On April 1st, 2019, I finally submitted my PhD thesis. My research topic focused on entity linking in text-based cultural heritage collections, a phrase which I have repeated so often that it has lost all meaning. My PhD was not a short one. By the end, I had spent more than five years chipping away at what almost always felt like an insurmountable challenge.
My supervisor was Prof. Séamus Lawless, who was an incredible support throughout the whole process. I have said it many times, and here I will repeat it – I could not have finished my PhD without Shay.
In mid-May of 2019, Shay sadly passed away in an accident after summiting Mount Everest. I received the news that he was missing through an Irish Times article on May 16th, shown to me by Dr Peter Crooks. By Friday evening on May 17th, a search-and-rescue was called off.
Before leaving for Nepal Shay had fully organised my viva and a date was set for early July. Prof. Owen Conlan coached and prepared me over those final two months. My examination took place on July 8th 2019. I was examined by Dr John Mc Crae, of NUI Galway, and Prof. David Lewis of Trinity College Dublin. The Chair was Prof. Carol O’Sullivan. I passed with minor corrections. A par-for-the-course result, as far as I was concerned.
On December 26th, 2019, I submitted the first draft of my corrections, and after some revisions, they were accepted on February 14th, 2020. The document was submitted to TARA (Trinity Access to Research Archive) on April 6th, 2020. It took two attempts because my margins were incorrectly formatted.
On May 26th 2020, in the middle of the COVID-19 pandemic, I was informed that the University Sub-Committee of Council and Board had accepted the recommendation of my examiners and I was permitted to register for graduation.
A PhD can be an incredibly isolating experience, and I certainly felt this for the duration of mine. At some point in my third year, I had decided that when everything was finished, fail or pass the PhD, I was going to pack everything in, leave Ireland and see some of the world. An adventure of the kind that I had often read about and always dreamed of living.
My original plan had been to purchase a van, convert it to a camper and travel around Europe before striking out to Asia. This was my intention right up to January 2020, when I finally found the “perfect” van – a 2017 LWB Volkswagen Crafter. It was at this major hurdle, while crunching numbers for my budget, I realised a conversion would consume the entirety of my savings, leaving nothing for the adventure itself. A new plan was required.
Instead, I decided to attempt a “backwards” trip around the globe, from Cork to Dublin travelling West. I would spend some time on each continent with no real itinerary before moving on whenever I felt ready. In principle, this felt like a good idea. I estimated that with careful budgeting I could comfortably travel for up to six months, leaving Ireland in July and returning in time for Christmas.
One night, while putting a plan in place, I had the bright idea to check if it were possible to travel from America to Asia by sea rather than by air. More specifically, would it be possible to sign on as a deck-hand on a tallship and spend some time at sea between two of the continents? It was here that I happened upon the Picton Castle.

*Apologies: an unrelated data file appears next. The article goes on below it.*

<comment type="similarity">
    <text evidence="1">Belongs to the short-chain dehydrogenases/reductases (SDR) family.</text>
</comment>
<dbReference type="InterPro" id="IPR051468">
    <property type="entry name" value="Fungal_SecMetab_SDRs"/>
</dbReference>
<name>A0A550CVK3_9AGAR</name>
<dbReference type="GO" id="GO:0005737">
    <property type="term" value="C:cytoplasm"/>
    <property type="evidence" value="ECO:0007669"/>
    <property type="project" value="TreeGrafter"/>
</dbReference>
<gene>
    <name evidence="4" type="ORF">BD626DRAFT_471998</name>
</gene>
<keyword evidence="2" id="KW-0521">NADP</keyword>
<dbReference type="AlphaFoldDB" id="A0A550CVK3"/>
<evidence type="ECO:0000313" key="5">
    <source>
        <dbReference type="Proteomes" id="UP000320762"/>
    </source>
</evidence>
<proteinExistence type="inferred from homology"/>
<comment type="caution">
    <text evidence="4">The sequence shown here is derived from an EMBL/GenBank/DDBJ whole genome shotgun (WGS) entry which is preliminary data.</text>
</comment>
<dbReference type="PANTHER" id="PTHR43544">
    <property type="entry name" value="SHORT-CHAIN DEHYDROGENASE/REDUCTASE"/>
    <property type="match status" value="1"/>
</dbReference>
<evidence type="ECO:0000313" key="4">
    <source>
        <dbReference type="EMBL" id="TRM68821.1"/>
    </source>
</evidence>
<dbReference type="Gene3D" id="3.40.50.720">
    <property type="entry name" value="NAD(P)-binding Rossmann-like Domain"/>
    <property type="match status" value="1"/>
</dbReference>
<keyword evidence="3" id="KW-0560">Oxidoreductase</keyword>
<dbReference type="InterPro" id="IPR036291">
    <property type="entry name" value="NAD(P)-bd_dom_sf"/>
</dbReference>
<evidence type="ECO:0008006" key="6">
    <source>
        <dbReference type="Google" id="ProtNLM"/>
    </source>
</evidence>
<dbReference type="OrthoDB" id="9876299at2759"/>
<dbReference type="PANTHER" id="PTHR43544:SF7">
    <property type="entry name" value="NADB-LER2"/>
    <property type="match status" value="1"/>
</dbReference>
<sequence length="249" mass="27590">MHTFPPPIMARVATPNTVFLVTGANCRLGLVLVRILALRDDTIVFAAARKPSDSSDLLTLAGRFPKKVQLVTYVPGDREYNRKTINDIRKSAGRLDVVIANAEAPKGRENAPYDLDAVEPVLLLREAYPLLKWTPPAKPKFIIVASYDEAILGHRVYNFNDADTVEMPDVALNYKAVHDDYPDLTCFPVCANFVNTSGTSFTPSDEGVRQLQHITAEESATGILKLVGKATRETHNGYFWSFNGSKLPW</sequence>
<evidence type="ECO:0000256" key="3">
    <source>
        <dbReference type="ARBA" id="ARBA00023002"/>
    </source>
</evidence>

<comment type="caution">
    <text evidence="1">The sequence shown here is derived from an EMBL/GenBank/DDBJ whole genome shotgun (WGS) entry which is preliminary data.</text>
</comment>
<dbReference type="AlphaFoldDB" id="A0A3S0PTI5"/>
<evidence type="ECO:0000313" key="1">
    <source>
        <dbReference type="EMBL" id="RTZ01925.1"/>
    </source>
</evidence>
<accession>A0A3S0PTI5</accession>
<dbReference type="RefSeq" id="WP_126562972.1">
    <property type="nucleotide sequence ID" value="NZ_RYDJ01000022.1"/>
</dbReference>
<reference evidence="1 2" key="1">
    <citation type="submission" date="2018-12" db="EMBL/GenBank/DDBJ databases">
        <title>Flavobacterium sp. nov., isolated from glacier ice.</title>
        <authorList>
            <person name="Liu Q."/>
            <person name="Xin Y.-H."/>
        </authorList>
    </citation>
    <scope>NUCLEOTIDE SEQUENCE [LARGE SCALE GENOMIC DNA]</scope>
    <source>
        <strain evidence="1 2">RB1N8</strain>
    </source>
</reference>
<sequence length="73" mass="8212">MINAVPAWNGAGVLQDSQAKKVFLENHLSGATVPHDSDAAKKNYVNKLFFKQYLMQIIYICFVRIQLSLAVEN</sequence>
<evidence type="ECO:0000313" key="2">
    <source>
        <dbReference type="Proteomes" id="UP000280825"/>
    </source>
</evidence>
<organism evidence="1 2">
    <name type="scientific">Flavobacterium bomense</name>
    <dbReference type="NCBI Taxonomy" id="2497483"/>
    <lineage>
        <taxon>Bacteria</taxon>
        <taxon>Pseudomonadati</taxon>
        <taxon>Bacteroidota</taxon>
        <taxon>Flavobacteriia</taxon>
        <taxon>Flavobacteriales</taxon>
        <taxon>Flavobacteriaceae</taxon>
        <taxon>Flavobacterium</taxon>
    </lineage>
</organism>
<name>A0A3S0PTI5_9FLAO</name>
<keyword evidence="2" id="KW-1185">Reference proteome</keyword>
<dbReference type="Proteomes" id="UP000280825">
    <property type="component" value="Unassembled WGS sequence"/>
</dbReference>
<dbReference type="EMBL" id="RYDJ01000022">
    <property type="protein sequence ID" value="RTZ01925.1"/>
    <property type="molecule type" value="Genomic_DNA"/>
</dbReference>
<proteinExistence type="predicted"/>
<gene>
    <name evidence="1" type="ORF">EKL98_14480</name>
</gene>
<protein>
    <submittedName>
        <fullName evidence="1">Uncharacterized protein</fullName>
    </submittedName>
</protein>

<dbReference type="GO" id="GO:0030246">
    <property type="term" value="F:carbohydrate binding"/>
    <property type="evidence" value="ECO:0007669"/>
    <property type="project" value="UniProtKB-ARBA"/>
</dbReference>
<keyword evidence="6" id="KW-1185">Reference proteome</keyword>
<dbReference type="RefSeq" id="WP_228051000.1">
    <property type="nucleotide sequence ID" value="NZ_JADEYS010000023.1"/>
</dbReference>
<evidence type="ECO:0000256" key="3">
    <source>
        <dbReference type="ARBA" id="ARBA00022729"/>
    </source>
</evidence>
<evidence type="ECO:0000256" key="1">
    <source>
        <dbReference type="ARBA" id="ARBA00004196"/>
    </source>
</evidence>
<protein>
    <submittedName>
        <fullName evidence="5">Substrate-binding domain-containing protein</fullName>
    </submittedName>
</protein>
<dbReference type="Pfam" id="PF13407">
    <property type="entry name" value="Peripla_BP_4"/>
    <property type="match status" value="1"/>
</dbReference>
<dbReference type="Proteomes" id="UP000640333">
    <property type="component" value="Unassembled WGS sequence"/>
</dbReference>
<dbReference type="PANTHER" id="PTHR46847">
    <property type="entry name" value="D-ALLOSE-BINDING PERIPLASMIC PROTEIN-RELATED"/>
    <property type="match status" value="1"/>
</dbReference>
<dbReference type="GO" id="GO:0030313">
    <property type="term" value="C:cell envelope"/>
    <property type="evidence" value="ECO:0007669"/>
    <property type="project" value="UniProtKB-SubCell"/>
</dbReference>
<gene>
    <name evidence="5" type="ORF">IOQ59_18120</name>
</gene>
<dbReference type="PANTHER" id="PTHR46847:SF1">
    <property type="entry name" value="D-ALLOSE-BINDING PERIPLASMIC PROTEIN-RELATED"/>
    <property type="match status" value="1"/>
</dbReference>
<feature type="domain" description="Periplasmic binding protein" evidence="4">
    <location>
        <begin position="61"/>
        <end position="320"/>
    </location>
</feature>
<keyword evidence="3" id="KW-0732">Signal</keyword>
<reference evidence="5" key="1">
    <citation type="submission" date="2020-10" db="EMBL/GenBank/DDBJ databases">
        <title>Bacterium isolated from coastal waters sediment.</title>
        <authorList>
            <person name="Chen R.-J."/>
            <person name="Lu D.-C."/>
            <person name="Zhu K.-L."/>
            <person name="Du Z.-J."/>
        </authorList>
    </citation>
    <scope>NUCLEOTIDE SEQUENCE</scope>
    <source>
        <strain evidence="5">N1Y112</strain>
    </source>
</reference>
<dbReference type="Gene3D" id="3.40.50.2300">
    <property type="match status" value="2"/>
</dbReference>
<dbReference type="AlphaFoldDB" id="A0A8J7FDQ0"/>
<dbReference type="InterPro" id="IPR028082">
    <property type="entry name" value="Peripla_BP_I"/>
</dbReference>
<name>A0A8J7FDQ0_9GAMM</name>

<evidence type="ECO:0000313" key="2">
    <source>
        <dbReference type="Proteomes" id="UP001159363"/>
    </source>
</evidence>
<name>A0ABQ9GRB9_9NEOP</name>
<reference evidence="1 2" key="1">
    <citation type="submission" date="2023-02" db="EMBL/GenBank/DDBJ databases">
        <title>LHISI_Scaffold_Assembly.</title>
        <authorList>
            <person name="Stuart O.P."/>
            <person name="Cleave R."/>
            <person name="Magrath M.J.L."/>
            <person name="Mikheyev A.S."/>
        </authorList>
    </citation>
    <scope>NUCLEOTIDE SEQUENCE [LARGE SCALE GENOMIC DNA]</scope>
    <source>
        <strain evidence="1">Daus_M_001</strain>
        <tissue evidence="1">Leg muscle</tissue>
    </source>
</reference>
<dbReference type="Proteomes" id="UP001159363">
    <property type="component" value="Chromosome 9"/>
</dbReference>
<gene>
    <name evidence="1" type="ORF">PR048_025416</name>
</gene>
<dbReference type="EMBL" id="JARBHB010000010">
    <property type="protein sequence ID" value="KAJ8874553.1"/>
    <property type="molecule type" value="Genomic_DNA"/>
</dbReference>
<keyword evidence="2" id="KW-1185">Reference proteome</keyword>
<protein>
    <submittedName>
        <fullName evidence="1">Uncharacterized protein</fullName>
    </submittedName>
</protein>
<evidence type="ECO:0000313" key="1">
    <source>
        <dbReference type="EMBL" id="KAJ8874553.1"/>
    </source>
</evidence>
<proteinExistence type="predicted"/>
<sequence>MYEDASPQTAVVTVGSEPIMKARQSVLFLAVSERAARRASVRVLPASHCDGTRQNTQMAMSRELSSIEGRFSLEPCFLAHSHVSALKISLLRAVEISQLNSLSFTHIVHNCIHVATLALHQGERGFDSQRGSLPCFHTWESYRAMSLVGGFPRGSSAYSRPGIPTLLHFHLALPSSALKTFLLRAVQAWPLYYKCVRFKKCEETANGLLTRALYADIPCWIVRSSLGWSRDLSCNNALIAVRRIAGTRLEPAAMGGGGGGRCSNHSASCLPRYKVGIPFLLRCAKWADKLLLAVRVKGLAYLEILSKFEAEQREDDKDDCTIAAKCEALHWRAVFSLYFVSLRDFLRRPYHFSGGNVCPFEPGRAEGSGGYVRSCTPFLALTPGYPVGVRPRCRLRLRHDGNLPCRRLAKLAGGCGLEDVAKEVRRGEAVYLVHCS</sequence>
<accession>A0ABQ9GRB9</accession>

The Picton Castle is a three-masted barque, registered in the Cook Islands, but based in Lunenburg, Nova Scotia. One of the primary purposes of the ship appears to be training novice sailors in the art of manning an old fashioned windjammer.
Between July 2020 and June 2021, a voyage was scheduled which would depart from Lunenburg and travel to French Polynesia delivering goods before turning around and returning to its homeport. For a fee, you could sign on for between three months and a year as a trainee. The cost of a leg was 75% of my entire world trip budget.
My favourite adventure stories have always been those which are set on the high seas. Despite the cost, the Picton Castle represented an opportunity to experience the world as described in these tales. For the second time, I scrapped my travel plans, recalculated my budget and worked out that I could probably afford to sail for one leg with the Picton Castle, and still cover the cost of an adventure on one continent.
On April 14th 2020, I applied to join the ship. On April 28th, I was interviewed by the bosun of the Picton Castle, Maggie Ostler, and finally, on May 16th, my application was accepted.
I had applied to join the third leg of the trip, which was due to set out on November 12th 2020, leaving from Moorea near Tahiti. My leg would end at Panama City around March 1st, giving me three and a half months of training, adventure, and stories.
Unfortunately, due to COVID-19, it soon became apparent that it was not possible for the ship to begin the first leg of its voyage on its intended date in July. Subsequently, the itinerary was changed, pushing the whole journey back by several months.
At present, my joining date is January 29th on the island of Nuka Hiva. My tenure comes to an end as before in Panama City, now on May 22nd. This itinerary remains subject to change, and it will be difficult to accept the reality of this venture until I am actually on deck.
And so here we are, in the present. I am a little more than half a year away from an adventure on the briny. In the intervening time, I have a huge opportunity to self-educate on sailing, navigation, and life on a tall ship. For now, I plan to use this blog both as a way to manage my excitement and to keep track of my progress as I learn and prepare for my voyage.